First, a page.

Lately, my mornings start when I admit that lying in bed with my eyelids slammed shut for 45 minutes just isn’t doing any good. I’m definitely not going back to sleep, even though it’s only 4 a.m.
By the time my feet hit the floor and my glasses are in place — ear, nose, ear, slight finger wiggle to balance — the decision’s been made. I’m definitely up for the day.
By the time I get to the kitchen I’ve (almost) stopped resenting whatever took me by surprise in the wee hours and snatched away the last of my sleep. Being fully awake banishes concerns for the things I can’t control back to my subconscious (where they belong).
By the time I start on the first cup of freshly brewed coffee, I’m actually savoring my little island of light and isolation in an otherwise dark house. It’s quiet, but not totally silent: in the kitchen, the hum of the refrigerator keeps me company. Somewhere upstairs, water runs briefly. In an hour or so, if I’m still occupied in the kitchen or checking the weather on the TV in the den, I’ll hear a soft “thunk” as the newspaper hits the front porch (he shoots — he scores — another perfect toss).
In between the first cup of coffee and the arrival of the paper, I’ll write or maybe pay some bills (was that what woke me in the first place?) and be a little ahead of the game today. Before the sun’s fully up, maybe I’ll fit in a short walk this morning — just whatever nocturnal critters are still out there and me.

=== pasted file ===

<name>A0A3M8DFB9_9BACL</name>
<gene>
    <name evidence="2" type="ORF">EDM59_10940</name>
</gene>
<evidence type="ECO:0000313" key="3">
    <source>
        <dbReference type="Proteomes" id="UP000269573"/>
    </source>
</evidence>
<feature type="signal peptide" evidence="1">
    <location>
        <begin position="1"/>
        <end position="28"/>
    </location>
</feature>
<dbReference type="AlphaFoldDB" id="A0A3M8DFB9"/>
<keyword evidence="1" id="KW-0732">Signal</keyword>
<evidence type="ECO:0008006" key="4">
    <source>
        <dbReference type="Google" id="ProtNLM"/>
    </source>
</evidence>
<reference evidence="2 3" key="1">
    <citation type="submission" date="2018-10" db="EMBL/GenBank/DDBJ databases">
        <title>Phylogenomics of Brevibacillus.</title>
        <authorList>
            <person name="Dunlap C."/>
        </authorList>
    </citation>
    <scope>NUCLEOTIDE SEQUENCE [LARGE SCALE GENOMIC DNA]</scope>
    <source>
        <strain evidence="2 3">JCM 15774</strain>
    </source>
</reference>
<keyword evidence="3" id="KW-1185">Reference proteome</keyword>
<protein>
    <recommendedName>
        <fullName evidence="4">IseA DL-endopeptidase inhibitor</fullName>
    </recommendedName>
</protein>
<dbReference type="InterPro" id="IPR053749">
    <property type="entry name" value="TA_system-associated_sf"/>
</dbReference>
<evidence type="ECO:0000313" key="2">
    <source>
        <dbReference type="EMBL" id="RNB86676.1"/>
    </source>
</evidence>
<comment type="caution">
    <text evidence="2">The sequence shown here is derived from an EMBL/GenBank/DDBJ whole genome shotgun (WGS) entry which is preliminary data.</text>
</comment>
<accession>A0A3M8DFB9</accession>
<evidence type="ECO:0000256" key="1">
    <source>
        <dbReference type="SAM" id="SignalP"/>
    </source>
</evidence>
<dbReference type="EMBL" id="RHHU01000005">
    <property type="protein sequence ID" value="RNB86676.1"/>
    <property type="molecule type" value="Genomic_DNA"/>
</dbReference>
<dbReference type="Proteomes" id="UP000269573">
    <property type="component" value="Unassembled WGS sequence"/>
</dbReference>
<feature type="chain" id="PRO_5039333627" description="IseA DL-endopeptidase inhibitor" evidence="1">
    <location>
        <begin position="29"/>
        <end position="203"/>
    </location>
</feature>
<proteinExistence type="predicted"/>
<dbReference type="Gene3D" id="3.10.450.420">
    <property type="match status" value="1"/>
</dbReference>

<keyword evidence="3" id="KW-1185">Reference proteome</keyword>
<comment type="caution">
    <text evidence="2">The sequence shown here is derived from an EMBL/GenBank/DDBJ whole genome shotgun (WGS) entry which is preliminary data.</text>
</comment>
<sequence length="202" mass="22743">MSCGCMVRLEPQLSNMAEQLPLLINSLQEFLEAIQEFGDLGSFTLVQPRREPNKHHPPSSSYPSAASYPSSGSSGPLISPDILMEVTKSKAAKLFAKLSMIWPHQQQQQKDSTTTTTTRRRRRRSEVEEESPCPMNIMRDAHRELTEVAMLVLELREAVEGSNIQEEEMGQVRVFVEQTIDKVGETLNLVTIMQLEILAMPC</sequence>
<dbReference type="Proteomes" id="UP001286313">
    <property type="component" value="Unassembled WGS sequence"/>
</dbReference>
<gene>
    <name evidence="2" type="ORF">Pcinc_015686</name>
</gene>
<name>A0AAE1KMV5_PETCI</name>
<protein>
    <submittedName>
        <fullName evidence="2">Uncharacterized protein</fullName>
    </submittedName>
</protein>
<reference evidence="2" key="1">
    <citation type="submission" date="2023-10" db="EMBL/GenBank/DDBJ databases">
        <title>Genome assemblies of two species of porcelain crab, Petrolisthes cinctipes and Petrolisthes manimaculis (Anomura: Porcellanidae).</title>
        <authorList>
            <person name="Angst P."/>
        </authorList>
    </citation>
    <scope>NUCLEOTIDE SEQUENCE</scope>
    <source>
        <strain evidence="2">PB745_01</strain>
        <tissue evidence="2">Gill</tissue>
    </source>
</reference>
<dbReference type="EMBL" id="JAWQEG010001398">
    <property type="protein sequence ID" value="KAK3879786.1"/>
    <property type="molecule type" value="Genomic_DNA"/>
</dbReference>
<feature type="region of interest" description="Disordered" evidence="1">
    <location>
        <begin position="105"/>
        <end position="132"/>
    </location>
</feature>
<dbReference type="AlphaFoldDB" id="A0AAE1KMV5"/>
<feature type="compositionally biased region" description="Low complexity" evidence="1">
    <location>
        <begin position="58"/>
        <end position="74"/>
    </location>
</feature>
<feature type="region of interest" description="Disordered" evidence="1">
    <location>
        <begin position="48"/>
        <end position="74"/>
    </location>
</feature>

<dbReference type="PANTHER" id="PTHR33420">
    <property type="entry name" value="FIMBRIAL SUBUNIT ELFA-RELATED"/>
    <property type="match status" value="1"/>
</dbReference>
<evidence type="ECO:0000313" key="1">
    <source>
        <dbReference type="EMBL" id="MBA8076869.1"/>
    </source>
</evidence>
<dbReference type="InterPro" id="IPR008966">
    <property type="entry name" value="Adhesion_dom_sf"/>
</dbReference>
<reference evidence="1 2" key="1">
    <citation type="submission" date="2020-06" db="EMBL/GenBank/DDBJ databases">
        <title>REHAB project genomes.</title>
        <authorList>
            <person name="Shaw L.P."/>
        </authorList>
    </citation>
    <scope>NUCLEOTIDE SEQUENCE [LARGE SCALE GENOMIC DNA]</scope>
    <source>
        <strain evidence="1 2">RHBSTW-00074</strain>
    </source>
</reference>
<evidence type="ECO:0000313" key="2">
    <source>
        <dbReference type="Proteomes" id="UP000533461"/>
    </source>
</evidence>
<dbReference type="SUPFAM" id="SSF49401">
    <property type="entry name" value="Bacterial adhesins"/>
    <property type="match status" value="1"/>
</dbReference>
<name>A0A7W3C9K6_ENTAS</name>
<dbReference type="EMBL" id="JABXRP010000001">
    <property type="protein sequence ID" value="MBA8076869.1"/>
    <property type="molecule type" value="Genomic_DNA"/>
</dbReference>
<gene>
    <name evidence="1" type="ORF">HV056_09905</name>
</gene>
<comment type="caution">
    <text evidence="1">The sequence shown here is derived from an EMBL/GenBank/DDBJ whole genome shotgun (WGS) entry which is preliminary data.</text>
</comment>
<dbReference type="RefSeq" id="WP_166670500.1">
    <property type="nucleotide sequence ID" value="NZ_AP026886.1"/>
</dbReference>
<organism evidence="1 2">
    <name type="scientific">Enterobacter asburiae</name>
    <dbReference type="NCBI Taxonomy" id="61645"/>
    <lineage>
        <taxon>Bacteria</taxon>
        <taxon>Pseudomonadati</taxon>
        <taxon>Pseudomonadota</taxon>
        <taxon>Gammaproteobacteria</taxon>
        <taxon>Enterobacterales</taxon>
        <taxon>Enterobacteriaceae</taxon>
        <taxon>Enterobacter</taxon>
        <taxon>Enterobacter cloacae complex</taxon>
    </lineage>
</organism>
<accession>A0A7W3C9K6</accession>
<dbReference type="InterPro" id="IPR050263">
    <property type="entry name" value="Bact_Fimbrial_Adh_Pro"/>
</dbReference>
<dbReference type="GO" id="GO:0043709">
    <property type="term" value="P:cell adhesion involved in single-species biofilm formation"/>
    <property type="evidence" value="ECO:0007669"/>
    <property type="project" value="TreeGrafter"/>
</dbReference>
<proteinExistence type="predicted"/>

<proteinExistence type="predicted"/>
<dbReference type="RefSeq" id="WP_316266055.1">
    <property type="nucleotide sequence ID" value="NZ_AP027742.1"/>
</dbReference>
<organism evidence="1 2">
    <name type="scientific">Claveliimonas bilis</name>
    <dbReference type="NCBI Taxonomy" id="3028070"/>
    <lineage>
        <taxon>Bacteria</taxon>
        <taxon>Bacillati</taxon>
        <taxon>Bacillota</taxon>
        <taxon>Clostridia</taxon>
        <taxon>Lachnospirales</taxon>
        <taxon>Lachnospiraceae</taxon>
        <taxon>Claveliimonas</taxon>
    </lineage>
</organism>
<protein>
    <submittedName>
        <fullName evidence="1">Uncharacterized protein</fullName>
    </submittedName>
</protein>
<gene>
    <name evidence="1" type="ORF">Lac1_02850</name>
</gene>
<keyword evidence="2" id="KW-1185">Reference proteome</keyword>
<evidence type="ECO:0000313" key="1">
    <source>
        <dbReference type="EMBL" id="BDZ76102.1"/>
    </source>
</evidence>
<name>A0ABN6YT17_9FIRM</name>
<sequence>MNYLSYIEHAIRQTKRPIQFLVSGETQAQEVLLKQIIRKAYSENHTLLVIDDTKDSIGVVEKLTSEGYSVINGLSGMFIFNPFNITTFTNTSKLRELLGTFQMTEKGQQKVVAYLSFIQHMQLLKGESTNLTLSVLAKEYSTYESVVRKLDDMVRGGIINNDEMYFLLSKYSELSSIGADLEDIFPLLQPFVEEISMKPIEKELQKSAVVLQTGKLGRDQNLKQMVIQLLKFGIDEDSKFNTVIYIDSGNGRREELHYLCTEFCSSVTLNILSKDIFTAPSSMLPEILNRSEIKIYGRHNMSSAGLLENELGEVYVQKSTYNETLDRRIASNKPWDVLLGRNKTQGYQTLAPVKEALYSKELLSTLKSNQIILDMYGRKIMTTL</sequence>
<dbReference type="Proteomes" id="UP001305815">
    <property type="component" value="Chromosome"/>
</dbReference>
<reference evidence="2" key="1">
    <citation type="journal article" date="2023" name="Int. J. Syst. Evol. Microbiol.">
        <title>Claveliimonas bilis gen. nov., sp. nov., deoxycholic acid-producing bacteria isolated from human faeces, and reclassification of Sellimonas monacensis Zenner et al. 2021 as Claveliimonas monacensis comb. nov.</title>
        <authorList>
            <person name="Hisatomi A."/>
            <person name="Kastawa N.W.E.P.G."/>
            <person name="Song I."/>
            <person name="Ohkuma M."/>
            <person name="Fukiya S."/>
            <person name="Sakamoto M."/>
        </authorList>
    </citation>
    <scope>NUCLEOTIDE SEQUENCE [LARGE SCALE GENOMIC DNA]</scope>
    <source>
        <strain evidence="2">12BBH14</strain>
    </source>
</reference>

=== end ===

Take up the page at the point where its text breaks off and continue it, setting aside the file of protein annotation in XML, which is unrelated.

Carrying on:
I always feel a little smug when I start my day early and accomplish something before breakfast signals the start of “real” time.
When we celebrate a milestone in someone’s life at work, we do it with food. I’m always in search of something savory that’s a little different to go with the coffeecake, fruit and bagels with schmear (cream cheese, etc.). This is the latest “something” I found and tweaked for a breakfast at work. Make up some of these. It’s time well spent in the “wee small hours of the morning.”
1 large red-skinned potato, peeled and diced small
6 large eggs
6 bacon slices, cooked crisp, crumbled
2 green onions (1/3 cup) thinly sliced
1/2 cup grated Parmesan cheese
1 teaspoon minced fresh thyme
1/2 teaspoon sea salt
1/4 teaspoon freshly ground black pepper
1/3 cup sour cream
Preheat oven to 375 degrees. Cook potatoes in boiling salted water to cover 8 to 10 minutes or until tender. Drain.
In a medium bowl, combine eggs and next 6 ingredients. Whisk until well blended. Stir in potato.
Spoon about 1 tablespoon egg mixture into each cup of a lightly greased mini muffin tin. Bake 13 to 15 minutes. Remove from pans to cool on racks. Top each quiche with about half a teaspoon sour cream.
Serve quiches warm or at room temperature.
Makes about 2 1/2 dozen.
Try switching out the thyme for tarragon, basil or any other herb of your liking. Leave out the bacon for a vegetarian version.
Linda Conway Eriksson can be reached by e-mail at firstname.lastname@example.org.